Luggage rental startup wants to make travelling easier

Tapping into a unique market proves to be challenging


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After years of travelling, locally and abroad, jetsetter, Amanda Hamilton-Attwell, came up with an idea for a luggage rental service. She toyed with the idea for the next 14 years. It wasn't until she partnered up with Wimpie van Olst, a model designer, that the idea for Luggage Library was founded. The online service that allows travelers to rent stylish luggage - which is delivered to the users door and picked up thereafter.

This is not the first venture for either of the pair. Hamilton-Attwell (pictured below) runs a research and auditing company called Business DNA, and van Olst designs and builds prototype models for new buildings.

The business woman shares the story behind this unique startup.

Startup founder, Amanda Hamilton-Attwell.

Storing suitcases takes up valuable cupboard space, and my friends knew I had suitcases and always asked to borrow mine as I bought stylish suitcases.

Internationally there is a trend of co-utilising and suitcases should be one of these things that several people can use together. Examples of co-utilisation is the trailer rentals, rental cars, rental equipment and even rental bicycles in cities like New York and Chicago.

"It takes a special kind of person to create a business out of nothing"

Creating an awareness and opportunities for our service, which is new to the market, has been one of our biggest hurdles so far. The second and third hurdle go hand-in-hand – marketing and finance. You need to market your service but for that you need money. I find it extremely interesting that there are several organisations and financial institutions that advertise themselves as supporters of small business – but the moment you approach them, their rules make it impossible for any real startup to get funds, be it a loan or a grant, from them.

This startup is completely bootstrapped. I am financing Luggage Library from my other business, which is why we are not growing at the pace I envisaged.

Despite what is said by people from podiums, South Africa is not user-friendly for entrepreneurs. On the one hand there is not enough mentors to guide young people to develop their entrepreneurial skills, and on the other hand it is difficult to get funding to develop business ideas. It is also very important that not every person is an entrepreneur – it takes a special kind of person to create a business out of nothing.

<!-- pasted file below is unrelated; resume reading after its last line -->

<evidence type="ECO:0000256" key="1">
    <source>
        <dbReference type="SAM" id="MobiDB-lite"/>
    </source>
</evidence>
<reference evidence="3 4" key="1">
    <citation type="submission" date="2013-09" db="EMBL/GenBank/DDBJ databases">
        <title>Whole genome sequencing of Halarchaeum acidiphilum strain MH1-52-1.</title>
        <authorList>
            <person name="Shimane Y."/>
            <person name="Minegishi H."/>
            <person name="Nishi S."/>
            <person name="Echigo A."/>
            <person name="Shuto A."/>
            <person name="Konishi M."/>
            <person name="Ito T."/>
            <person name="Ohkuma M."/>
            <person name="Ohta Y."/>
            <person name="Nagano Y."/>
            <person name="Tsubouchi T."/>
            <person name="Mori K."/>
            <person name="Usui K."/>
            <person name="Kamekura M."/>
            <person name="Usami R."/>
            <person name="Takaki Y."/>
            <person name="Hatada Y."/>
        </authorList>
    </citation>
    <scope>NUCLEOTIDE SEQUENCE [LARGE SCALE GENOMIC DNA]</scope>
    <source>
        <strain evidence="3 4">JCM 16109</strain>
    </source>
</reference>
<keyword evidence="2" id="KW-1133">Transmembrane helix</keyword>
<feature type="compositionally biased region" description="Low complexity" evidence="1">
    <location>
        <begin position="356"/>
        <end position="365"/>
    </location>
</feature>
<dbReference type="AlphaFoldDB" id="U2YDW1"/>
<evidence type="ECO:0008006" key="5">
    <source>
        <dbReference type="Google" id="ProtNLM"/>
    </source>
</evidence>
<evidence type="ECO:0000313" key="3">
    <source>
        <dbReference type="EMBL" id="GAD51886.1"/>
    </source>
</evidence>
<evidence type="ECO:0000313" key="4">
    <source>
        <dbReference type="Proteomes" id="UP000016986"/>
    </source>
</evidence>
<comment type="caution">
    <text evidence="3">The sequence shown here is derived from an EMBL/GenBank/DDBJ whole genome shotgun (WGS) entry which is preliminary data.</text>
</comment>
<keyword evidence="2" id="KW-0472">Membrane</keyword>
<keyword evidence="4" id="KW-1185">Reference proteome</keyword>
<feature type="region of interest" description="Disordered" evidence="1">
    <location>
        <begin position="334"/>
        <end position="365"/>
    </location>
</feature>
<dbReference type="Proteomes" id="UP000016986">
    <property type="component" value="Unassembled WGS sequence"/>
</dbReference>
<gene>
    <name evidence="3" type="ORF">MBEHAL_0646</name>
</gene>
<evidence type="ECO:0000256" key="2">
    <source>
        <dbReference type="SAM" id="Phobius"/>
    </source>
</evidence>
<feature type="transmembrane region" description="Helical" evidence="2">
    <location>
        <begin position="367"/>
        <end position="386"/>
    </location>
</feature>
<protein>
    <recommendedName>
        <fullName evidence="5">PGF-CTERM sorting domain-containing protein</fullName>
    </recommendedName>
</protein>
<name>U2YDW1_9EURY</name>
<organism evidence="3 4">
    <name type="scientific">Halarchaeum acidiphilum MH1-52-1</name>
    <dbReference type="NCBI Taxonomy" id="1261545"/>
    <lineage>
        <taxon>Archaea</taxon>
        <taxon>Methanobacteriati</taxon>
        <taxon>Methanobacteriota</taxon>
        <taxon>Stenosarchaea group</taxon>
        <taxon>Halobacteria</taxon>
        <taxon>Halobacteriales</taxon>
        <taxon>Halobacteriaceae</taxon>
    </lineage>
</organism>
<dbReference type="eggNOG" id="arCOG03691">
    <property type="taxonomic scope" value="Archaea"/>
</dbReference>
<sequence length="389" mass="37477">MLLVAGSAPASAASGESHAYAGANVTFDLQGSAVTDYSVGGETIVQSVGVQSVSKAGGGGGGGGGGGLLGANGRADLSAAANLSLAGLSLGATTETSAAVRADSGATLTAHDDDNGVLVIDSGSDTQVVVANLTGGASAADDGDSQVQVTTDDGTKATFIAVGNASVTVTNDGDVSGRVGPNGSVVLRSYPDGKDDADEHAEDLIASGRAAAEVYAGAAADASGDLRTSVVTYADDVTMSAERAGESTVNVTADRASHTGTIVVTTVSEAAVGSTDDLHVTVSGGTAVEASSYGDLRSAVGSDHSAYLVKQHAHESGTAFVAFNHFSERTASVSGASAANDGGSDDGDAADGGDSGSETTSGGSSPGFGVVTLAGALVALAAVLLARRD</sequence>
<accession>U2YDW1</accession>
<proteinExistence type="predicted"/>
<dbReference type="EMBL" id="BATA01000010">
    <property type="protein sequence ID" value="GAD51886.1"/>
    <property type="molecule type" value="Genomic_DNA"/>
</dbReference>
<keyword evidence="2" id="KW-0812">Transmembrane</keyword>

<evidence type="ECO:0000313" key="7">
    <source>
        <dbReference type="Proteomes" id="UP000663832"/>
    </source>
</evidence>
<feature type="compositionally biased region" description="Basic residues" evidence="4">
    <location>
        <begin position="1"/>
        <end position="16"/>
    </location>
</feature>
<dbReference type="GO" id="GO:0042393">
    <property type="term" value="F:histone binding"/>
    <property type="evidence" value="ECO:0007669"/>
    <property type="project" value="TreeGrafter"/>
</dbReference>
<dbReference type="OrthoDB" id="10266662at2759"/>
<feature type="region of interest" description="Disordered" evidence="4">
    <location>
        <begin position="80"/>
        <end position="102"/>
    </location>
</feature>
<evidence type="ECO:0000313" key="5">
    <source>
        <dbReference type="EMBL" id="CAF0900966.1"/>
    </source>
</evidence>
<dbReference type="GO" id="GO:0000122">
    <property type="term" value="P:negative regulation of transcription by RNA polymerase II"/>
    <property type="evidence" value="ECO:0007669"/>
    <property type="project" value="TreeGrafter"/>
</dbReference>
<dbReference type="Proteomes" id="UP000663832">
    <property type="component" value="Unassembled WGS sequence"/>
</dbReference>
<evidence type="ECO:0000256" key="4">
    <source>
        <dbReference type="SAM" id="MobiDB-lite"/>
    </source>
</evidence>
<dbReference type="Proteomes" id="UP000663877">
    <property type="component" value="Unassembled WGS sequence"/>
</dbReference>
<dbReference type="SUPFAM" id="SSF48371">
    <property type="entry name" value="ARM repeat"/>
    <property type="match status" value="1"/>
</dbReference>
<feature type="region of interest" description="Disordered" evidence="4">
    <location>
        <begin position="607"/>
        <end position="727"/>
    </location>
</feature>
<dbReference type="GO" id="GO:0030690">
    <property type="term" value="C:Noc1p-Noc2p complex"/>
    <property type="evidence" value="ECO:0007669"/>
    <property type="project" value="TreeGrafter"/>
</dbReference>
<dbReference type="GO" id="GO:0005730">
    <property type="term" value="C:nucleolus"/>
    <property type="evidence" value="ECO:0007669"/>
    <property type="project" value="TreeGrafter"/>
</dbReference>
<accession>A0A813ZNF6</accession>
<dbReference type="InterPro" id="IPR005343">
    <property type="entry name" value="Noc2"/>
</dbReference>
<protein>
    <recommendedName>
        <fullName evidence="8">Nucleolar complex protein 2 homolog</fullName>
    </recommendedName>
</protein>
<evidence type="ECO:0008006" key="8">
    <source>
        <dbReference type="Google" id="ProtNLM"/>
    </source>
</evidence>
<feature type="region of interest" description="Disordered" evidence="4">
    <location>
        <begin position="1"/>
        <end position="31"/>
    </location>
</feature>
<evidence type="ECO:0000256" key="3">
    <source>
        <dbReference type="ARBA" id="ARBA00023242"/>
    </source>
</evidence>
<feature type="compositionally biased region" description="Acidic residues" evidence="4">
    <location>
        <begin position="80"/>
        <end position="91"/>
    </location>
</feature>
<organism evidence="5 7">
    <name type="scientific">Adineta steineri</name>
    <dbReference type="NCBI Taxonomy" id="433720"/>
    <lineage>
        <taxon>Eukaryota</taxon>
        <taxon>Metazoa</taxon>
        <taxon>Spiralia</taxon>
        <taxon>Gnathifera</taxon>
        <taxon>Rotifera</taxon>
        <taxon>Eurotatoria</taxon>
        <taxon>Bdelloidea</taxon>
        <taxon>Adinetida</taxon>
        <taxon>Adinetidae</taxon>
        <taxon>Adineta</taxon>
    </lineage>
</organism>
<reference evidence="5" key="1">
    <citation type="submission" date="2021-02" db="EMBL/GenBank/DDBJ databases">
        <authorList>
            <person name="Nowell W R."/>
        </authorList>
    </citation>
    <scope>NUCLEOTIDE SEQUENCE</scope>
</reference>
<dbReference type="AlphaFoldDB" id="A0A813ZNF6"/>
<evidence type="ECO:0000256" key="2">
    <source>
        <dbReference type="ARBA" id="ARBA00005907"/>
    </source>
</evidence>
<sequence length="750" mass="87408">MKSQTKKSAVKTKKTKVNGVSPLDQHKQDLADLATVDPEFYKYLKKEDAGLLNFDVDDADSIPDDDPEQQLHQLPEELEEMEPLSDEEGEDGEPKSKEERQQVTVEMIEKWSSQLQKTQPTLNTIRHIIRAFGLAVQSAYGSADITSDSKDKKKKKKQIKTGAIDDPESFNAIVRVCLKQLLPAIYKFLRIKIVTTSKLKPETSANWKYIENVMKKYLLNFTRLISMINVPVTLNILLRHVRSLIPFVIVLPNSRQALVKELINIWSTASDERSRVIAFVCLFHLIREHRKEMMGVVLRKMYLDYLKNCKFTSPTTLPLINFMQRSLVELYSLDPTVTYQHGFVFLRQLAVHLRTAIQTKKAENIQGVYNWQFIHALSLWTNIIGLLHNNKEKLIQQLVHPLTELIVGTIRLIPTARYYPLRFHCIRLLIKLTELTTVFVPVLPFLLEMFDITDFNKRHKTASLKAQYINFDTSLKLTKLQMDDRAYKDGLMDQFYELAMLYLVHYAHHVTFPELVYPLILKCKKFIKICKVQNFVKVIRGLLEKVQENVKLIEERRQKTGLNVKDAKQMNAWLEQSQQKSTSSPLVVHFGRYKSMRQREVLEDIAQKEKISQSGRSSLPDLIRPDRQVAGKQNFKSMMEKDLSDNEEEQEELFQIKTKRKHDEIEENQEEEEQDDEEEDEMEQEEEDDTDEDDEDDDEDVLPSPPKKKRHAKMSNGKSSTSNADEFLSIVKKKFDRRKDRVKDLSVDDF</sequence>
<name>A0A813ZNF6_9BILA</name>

"Stick to your idea, keep looking for ways to make it work"

Luggage Library is 100% built on e-commerce. The systems are there, but I get the feeling that people are still reluctant to engage with a business online.   

In the next two years we are going to really make a breakthrough and grow out of our baby shoes. We are gaining visibility though celebrity sponsorships and our marketing campaign is gaining momentum by means of advertising in up-market publications like Foreign Guide and linking to travel agencies.

My advice to aspiring entrepreneurs is to not get discouraged, stick to your idea, keep looking for ways to make it work – and see the future.

One thing I wish I knew when I started out was that not all the people that show support, will support you. Go on your own and get things done. To have meetings with people that want to be involved, wastes time and more often that not they are not there to do the work, just because they think it will be glamorous.

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